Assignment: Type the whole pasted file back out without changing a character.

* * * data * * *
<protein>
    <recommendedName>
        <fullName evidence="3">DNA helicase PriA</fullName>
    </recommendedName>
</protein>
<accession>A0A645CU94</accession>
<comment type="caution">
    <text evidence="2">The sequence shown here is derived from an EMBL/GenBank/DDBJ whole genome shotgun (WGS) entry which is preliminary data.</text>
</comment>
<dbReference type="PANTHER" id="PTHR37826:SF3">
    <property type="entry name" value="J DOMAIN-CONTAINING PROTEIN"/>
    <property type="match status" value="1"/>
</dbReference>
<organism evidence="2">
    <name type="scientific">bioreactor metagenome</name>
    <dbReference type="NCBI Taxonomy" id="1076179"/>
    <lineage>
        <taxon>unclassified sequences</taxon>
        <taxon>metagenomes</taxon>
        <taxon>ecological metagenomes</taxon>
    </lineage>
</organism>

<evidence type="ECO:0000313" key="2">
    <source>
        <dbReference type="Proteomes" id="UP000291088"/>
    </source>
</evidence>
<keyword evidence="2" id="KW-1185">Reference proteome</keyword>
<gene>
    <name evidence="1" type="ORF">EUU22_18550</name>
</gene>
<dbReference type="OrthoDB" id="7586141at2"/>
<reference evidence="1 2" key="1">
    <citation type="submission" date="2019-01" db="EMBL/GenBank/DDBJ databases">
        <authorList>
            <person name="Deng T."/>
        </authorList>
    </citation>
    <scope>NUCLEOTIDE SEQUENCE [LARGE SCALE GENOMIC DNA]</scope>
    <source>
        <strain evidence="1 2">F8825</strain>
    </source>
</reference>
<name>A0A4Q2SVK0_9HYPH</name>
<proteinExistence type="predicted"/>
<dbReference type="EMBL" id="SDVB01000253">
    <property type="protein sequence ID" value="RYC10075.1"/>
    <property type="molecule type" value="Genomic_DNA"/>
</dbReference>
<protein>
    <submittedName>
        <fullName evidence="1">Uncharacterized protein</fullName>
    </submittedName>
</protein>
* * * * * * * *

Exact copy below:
<protein>
    <recommendedName>
        <fullName evidence="3">DNA helicase PriA</fullName>
    </recommendedName>
</protein>
<accession>A0A645CU94</accession>
<comment type="caution">
    <text evidence="2">The sequence shown here is derived from an EMBL/GenBank/DDBJ whole genome shotgun (WGS) entry which is preliminary data.</text>
</comment>
<dbReference type="PANTHER" id="PTHR37826:SF3">
    <property type="entry name" value="J DOMAIN-CONTAINING PROTEIN"/>
    <property type="match status" value="1"/>
</dbReference>
<organism evidence="2">
    <name type="scientific">bioreactor metagenome</name>
    <dbReference type="NCBI Taxonomy" id="1076179"/>
    <lineage>
        <taxon>unclassified sequences</taxon>
        <taxon>metagenomes</taxon>
        <taxon>ecological metagenomes</taxon>
    </lineage>
</organism>

<evidence type="ECO:0000313" key="2">
    <source>
        <dbReference type="Proteomes" id="UP000291088"/>
    </source>
</evidence>
<keyword evidence="2" id="KW-1185">Reference proteome</keyword>
<gene>
    <name evidence="1" type="ORF">EUU22_18550</name>
</gene>
<dbReference type="OrthoDB" id="7586141at2"/>
<reference evidence="1 2" key="1">
    <citation type="submission" date="2019-01" db="EMBL/GenBank/DDBJ databases">
        <authorList>
            <person name="Deng T."/>
        </authorList>
    </citation>
    <scope>NUCLEOTIDE SEQUENCE [LARGE SCALE GENOMIC DNA]</scope>
    <source>
        <strain evidence="1 2">F8825</strain>
    </source>
</reference>
<name>A0A4Q2SVK0_9HYPH</name>
<proteinExistence type="predicted"/>
<dbReference type="EMBL" id="SDVB01000253">
    <property type="protein sequence ID" value="RYC10075.1"/>
    <property type="molecule type" value="Genomic_DNA"/>
</dbReference>
<protein>
    <submittedName>
        <fullName evidence="1">Uncharacterized protein</fullName>
    </submittedName>
</protein>